Ebola: West Africa ‘could lose an entire generation’ – Pres. Sirleaf

Sirleaf said that at the end of its civil war, which ended 11 years ago, Liberia had just 36 doctors left [EPA]
Sirleaf said that at the end of its civil war, which ended 11 years ago, Liberia had just 36 doctors left [EPA]
Liberian President Ellen Johnson Sirleaf says Ebola has brought her country to “a standstill” and that West Africa is at risk of losing an entire generation to the disease. 

“Across West Africa, a generation of young people risk being lost to an economic catastrophe as harvests are missed, markets are shut and borders are closed,” the Nobel Peace Prize laureate said in a “Letter to the World” broadcast on Sunday by the BBC.

“The virus has been able to spread so rapidly because of the insufficient strength of the emergency, medical and military services that remain under-resourced.”

In neighboring Sierra Leone, emergency food rations were distributed for a third day on Sunday to give a nutritional lifeline to 260,000 residents of an Ebola-stricken community on the outskirts of the capital, Freetown.

The Waterloo area in Freetown has 350 houses under quarantine with people suspected of having the Ebola virus and infections in the district are rising, according to the UN World Food Program.

Packets with food for 30 days were delivered to the quarantined homes and to Ebola patients at treatment centers.

Sirleaf noted that the three affected countries were already in bad shape  when the outbreak of Ebola, West Africa’s first. began.

“There is no coincidence that Ebola has taken hold in three fragile states  Liberia, Sierra Leone and Guinea – all battling to overcome the effects of  interconnected wars,” Liberia’s leader said, adding that Liberia once had  3,000 medical doctors but by the end of its civil war, which ended 11 years  ago, the country had just 36.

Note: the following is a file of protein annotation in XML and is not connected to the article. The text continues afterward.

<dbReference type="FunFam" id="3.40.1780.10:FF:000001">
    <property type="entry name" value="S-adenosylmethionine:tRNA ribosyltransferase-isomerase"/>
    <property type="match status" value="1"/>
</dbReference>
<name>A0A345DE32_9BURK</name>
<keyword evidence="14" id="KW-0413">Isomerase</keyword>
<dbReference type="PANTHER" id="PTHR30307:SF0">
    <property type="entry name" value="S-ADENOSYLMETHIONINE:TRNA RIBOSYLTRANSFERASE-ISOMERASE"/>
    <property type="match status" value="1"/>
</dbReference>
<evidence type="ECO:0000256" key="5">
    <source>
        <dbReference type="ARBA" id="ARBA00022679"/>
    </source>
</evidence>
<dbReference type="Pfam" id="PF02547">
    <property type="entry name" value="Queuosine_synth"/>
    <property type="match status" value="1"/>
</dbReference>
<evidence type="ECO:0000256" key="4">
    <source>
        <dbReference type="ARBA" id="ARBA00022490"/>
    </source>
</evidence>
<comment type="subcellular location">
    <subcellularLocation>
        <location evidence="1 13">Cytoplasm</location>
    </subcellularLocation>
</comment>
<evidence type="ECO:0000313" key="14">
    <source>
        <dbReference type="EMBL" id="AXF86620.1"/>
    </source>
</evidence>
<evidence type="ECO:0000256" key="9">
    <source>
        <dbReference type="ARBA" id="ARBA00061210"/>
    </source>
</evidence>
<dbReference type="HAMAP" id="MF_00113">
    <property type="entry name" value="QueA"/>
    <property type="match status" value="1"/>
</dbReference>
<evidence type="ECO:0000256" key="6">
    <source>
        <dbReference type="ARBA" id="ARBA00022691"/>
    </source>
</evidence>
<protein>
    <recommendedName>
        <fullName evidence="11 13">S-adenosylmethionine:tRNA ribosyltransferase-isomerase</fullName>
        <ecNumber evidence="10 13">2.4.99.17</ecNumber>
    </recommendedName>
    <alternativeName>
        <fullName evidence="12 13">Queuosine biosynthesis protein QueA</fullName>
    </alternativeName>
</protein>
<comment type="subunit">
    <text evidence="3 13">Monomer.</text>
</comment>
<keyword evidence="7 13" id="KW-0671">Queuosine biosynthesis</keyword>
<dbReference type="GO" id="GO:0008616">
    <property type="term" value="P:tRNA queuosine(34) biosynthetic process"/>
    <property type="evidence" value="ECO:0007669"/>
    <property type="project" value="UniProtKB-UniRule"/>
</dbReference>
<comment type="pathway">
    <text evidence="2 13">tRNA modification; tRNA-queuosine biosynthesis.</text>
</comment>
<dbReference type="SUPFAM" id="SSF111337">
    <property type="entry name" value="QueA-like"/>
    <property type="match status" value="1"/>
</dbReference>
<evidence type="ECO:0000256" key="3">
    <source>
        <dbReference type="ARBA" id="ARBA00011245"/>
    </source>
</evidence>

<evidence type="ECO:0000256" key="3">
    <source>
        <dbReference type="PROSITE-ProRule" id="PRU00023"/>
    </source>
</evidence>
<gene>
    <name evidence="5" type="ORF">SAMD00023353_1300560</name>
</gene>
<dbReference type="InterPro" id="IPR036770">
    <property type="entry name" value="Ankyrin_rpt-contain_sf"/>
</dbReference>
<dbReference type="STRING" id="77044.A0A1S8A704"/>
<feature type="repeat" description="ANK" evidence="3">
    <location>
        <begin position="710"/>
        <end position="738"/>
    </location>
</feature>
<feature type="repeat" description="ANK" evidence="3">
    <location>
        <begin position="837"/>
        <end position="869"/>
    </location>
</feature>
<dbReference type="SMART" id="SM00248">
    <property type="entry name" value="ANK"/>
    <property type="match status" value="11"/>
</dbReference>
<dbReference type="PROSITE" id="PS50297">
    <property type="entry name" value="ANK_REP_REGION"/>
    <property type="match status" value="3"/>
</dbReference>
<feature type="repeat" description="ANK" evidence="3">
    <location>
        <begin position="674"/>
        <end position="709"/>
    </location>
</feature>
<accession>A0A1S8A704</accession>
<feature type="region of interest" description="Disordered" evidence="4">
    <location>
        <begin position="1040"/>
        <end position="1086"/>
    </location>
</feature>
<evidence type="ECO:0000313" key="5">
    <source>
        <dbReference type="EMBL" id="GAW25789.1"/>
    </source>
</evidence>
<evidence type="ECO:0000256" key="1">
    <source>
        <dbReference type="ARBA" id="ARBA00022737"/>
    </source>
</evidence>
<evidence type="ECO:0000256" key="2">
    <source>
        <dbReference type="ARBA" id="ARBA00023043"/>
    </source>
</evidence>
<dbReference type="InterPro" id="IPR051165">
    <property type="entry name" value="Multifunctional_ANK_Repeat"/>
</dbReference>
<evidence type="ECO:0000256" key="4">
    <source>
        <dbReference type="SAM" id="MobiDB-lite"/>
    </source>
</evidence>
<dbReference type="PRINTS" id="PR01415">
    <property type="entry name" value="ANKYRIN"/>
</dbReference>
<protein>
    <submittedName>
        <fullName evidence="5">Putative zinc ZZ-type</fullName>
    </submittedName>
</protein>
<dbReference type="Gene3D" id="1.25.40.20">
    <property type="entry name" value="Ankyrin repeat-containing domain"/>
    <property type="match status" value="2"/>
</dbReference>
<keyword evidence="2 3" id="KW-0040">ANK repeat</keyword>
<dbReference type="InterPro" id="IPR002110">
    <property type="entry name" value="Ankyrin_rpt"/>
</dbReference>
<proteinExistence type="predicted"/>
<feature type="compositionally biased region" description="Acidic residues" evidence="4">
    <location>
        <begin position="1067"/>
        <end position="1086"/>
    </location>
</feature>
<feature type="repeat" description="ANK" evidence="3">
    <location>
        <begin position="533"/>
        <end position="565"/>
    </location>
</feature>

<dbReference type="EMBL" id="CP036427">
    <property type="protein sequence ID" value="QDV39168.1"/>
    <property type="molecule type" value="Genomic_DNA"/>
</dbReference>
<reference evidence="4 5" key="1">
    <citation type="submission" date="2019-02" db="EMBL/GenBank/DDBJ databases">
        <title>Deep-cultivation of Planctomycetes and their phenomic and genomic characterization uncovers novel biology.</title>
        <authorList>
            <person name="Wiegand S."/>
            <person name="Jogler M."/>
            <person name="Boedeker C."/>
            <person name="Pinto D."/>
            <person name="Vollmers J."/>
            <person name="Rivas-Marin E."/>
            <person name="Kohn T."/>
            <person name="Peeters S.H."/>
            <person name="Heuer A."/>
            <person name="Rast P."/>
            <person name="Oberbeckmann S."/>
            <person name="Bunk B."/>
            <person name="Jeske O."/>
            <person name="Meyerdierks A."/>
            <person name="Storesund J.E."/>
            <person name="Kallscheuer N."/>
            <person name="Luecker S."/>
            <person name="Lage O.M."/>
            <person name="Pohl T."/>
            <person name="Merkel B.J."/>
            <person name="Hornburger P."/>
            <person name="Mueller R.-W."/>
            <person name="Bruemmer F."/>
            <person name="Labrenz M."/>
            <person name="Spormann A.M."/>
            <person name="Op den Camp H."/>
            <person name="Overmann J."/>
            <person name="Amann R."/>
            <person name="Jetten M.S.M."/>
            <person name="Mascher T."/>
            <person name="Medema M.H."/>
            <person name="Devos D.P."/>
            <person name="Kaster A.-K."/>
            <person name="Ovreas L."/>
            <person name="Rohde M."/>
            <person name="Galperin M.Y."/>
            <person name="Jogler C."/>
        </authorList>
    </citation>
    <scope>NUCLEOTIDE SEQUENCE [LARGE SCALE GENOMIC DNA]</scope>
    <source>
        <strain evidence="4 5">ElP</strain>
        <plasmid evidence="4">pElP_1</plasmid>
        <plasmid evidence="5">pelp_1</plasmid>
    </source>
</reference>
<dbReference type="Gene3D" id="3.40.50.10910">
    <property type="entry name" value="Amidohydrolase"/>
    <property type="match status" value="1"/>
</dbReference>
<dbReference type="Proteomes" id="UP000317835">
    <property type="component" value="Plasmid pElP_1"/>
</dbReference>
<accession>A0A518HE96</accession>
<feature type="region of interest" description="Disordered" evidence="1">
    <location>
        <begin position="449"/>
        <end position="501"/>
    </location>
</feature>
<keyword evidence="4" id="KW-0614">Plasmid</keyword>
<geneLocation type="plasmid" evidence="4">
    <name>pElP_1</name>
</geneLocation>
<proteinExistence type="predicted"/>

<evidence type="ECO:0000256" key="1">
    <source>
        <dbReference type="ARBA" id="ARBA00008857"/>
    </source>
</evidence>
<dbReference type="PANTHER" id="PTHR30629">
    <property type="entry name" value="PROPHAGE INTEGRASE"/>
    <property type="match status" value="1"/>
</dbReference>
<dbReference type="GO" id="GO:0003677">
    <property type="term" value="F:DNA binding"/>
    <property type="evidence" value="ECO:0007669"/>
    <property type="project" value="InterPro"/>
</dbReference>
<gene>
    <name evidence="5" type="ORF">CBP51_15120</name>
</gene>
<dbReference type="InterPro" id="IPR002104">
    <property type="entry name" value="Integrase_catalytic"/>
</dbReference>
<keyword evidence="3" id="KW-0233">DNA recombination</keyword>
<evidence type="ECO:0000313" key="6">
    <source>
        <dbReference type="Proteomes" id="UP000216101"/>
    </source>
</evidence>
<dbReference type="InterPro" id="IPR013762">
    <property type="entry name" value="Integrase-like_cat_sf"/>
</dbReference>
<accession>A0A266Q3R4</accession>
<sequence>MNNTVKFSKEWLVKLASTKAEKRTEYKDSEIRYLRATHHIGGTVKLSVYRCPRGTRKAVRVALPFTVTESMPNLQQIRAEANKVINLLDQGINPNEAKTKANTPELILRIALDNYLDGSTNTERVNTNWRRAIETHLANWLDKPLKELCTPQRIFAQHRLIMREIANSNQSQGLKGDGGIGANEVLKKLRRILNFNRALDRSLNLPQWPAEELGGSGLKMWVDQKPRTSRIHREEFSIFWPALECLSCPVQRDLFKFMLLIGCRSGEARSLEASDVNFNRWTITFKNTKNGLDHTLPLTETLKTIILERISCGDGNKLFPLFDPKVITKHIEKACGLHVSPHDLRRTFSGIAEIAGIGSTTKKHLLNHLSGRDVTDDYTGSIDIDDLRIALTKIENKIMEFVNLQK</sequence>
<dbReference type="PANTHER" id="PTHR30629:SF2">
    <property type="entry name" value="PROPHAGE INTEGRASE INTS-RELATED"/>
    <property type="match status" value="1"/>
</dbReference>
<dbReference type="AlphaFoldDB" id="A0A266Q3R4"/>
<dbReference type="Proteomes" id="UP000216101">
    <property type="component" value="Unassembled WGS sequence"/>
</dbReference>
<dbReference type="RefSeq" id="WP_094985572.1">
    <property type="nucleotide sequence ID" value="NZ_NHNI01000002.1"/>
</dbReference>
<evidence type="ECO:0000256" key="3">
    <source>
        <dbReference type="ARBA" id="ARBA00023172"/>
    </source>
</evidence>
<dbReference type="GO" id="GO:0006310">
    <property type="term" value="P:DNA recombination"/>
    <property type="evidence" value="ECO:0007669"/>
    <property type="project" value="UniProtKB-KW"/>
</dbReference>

“This fight requires a commitment from every nation that has the capacity  to help, whether that is with emergency funds, medical supplies or clinical  expertise … It is the duty of all of us, as global citizens, to send a  message that we will not leave millions of West Africans to fend for  themselves against an enemy that they do not know, and against whom they have  little defense,” Sirleaf said.

The worst Ebola outbreak on record has killed more than 4,500 people, most of them in the West African countries of Liberia, Sierra Leone and Guinea.


3 thoughts on “Ebola: West Africa ‘could lose an entire generation’ – Pres. Sirleaf

  1. May the almighty God bless these people..and at the same time help Doctors in the developed world to quickly come about with either Ebola medicine solution or at least an Ebola Vaccine please!!!

  2. Your call is loud and clear, Madam President; but don’t be surprised when the world super powers remain silent. In the war on Ebola, they prefer to do nothing (to keep their hands folded), while hundreds of poor defenseless Africans are dieing every day. But just spread one stupid rumor about terrorist attack in any corner of the world and you will see the most sophisticated weapons of our time, the unspeakable amounts of money being galvanised to launch another war on terror!!!!!!!!!!!!! we live in a stupid world.

    1. It is so sad but we must understand that the west never gave birth to us. Nobody is blaming African countries for not putting their resources together to help.Secondly our leaders do not know how to priotize projects, they are good at jetting out of the country for treatment and useless visits on tax payers money. Why cant they put up good facilities in their countries. War is becoming a pretext for Liberia and sierra Leone, take the case of Rwanda, it came out of genocide not long ago, but they have put up good health facilities. Am sure if Rwanda got some cases of ebola ,it will be able to handle.

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